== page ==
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'Light in the darkness': Sunflower fields become space for healing after Buffalo clinic shooting

The sunflower fields, located next to Allina Health Clinic in Buffalo, opened to the public on Tuesday.

BUFFALO, Minnesota — Months and seasons have passed since the February mass shooting at Allina Health Clinic in Buffalo. 

In February, a gunman opened fire at the clinic killing an employee and injuring four others. 

RELATED: One dead following Buffalo Allina Clinic shooting

"It's bittersweet to come back here. It's hard but it's kind of just what life has to be. You've gotta move forward," said Donnie Overbay, Lindsay Overbay's husband. 

Lindsay, a medical assistant, was killed during the shooting. 

After Lindsay's death, Donnie wanted to do something to honor his wife. Then Johnny Olson of Fish Sunflowers contacted him. For the past six years, Olson has been planting sunflower fields as a way to spread joy and give back. 

Credit: Heidi Wigdahl
Tuesday morning, two sunflower fields opened to the public next to the clinic. Farmers donated the land.

Tuesday morning, two sunflower fields opened to the public next to the clinic. Farmers donated the land. 

RELATED: Family, friends mourn medical assistant killed in Buffalo clinic shooting

"I haven't been to the back fields yet cause me and the kids actually planted some special sunflowers back there for Lindsay," said Donnie. Their kids are now five and eight years old.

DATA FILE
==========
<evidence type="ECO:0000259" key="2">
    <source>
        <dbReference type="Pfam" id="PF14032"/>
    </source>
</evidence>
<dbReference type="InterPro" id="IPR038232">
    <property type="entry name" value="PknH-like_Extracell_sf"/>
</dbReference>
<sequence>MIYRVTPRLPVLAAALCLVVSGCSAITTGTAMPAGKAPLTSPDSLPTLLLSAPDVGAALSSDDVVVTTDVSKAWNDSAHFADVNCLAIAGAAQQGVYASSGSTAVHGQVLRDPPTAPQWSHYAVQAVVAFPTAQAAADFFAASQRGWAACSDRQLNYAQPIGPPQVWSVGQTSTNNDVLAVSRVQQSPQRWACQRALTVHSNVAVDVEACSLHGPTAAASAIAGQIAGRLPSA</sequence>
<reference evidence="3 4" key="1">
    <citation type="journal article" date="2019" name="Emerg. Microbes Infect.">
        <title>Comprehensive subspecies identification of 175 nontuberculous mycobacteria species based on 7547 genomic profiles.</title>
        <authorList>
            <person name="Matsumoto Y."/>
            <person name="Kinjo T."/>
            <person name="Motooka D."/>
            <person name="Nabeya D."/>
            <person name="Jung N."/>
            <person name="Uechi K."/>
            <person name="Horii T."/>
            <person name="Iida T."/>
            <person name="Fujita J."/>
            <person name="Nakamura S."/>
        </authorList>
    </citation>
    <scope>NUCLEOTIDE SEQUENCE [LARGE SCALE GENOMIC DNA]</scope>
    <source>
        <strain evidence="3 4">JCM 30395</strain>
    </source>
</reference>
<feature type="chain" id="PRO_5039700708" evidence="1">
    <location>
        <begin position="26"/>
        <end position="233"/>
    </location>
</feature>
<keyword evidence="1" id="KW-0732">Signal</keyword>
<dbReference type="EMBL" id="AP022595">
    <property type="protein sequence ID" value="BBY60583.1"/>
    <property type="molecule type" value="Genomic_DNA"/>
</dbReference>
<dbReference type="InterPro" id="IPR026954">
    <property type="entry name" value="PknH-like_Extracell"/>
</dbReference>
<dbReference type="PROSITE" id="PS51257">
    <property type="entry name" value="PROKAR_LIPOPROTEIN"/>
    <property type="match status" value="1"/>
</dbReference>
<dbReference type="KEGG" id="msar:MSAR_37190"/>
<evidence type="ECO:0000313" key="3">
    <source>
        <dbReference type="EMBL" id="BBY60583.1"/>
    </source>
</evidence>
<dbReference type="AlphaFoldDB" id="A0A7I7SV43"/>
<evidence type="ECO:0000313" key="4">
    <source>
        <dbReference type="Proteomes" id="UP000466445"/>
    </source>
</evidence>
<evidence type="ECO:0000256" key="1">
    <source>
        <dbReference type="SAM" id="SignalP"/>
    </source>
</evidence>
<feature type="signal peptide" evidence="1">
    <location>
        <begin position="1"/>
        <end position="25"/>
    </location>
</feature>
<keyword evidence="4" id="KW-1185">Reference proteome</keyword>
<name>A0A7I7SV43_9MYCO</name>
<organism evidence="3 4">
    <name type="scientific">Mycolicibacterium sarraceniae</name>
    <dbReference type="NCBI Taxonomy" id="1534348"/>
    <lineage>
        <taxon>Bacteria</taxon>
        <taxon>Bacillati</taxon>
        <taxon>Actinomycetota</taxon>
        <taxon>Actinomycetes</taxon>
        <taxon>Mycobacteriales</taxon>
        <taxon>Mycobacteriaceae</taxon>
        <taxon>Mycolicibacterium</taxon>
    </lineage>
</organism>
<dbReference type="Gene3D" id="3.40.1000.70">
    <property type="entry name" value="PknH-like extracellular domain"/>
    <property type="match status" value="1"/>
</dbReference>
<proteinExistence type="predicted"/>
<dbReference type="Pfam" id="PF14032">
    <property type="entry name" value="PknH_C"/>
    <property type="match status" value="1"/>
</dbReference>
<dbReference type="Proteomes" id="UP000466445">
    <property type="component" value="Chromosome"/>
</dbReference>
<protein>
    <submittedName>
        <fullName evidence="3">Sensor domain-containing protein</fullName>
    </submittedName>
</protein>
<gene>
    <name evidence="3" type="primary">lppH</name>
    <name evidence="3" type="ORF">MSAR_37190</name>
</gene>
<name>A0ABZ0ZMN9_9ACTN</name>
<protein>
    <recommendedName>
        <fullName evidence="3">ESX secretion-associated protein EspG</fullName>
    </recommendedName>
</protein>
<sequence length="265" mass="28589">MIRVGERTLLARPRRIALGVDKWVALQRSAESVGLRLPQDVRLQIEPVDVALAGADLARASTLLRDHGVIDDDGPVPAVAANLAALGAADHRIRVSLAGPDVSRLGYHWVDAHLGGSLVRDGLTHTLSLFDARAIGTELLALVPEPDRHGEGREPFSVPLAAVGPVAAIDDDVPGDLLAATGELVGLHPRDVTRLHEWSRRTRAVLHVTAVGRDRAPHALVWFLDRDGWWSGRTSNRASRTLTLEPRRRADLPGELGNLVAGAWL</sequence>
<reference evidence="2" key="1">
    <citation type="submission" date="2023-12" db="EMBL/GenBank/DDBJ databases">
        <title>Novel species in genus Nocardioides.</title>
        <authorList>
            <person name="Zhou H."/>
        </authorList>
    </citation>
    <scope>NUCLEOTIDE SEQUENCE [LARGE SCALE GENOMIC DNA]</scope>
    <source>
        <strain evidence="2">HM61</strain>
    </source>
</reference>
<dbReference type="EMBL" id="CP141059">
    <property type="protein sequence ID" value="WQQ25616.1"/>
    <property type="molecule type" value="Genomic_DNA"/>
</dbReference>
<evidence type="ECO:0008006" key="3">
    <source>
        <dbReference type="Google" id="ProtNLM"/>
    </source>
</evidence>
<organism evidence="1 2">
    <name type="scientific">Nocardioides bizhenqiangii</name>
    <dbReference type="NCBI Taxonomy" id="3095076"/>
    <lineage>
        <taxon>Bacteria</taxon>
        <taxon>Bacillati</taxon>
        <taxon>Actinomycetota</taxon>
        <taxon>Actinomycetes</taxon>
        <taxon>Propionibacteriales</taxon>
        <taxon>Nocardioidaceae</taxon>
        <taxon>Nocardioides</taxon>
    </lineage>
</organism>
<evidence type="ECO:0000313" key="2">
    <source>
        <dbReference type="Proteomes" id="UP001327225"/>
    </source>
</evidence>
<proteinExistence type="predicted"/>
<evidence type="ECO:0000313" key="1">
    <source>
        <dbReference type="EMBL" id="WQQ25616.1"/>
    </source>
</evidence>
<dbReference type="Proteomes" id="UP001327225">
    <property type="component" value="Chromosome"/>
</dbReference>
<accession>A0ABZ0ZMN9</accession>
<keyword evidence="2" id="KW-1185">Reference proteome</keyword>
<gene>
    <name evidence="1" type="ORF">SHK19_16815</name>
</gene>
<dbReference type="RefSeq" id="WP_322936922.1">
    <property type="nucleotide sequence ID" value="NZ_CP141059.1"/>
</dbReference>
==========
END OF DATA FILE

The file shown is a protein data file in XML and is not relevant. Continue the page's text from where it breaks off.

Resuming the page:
From above, the main field's trail is in the shape of a heart. A field full of love. 

"Hopefully in the years to come it's going to be something that people can still come to and bring their families and enjoy. Maybe at that point they can reflect on what happened here and know the true purpose of this. This is for Lindsay," Donnie said. 

Credit: Naiya Busse
Family identifies 37-year-old Lindsay Overbay as the medical assistant who died of wounds suffered when a man walked into a Buffalo medical clinic and opened fire.

The sunflower fields provide a space for the community as they continue to heal from this tragedy. 

"It's never going to be enough to make up for what happened but if anything good were to come out of it, I think that this is it," said Emily Kern of Buffalo. Olson invited Kern to play her ukulele out in the field prior to it opening to the public. 

RELATED: Husband of woman killed in Buffalo shooting speaks out

"I think accepting that you can't make it better and you can't change what happened but you can grow something beautiful out of tragedy, I think that's a perfect representation of what we have here," Kern said. 

Credit: Lee Wall
The fields are now open to the public and free to visit.

The drought has affected the sunflowers. Donnie said if not this year, next year the fields will be in full bloom. 

Donnie added, "For me, the sunflower just kind of represents that light in the darkness." 

The fields are now open to the public and free to visit. 

If you'd like to support Fish Sunflowers so they can keep giving back to the community, you can help here